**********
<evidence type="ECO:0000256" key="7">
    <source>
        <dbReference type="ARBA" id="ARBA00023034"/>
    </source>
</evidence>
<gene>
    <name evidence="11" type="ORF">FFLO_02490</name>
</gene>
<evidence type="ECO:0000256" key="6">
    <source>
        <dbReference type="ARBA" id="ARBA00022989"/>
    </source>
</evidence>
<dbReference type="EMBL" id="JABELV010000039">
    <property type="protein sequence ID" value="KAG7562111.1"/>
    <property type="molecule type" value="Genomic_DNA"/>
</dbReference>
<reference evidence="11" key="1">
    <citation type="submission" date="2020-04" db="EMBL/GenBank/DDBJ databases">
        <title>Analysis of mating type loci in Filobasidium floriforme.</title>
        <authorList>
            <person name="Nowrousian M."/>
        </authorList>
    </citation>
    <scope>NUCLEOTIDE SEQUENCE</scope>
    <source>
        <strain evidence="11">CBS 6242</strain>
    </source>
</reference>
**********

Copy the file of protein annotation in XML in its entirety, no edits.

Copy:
<evidence type="ECO:0000256" key="7">
    <source>
        <dbReference type="ARBA" id="ARBA00023034"/>
    </source>
</evidence>
<gene>
    <name evidence="11" type="ORF">FFLO_02490</name>
</gene>
<evidence type="ECO:0000256" key="6">
    <source>
        <dbReference type="ARBA" id="ARBA00022989"/>
    </source>
</evidence>
<dbReference type="EMBL" id="JABELV010000039">
    <property type="protein sequence ID" value="KAG7562111.1"/>
    <property type="molecule type" value="Genomic_DNA"/>
</dbReference>
<reference evidence="11" key="1">
    <citation type="submission" date="2020-04" db="EMBL/GenBank/DDBJ databases">
        <title>Analysis of mating type loci in Filobasidium floriforme.</title>
        <authorList>
            <person name="Nowrousian M."/>
        </authorList>
    </citation>
    <scope>NUCLEOTIDE SEQUENCE</scope>
    <source>
        <strain evidence="11">CBS 6242</strain>
    </source>
</reference>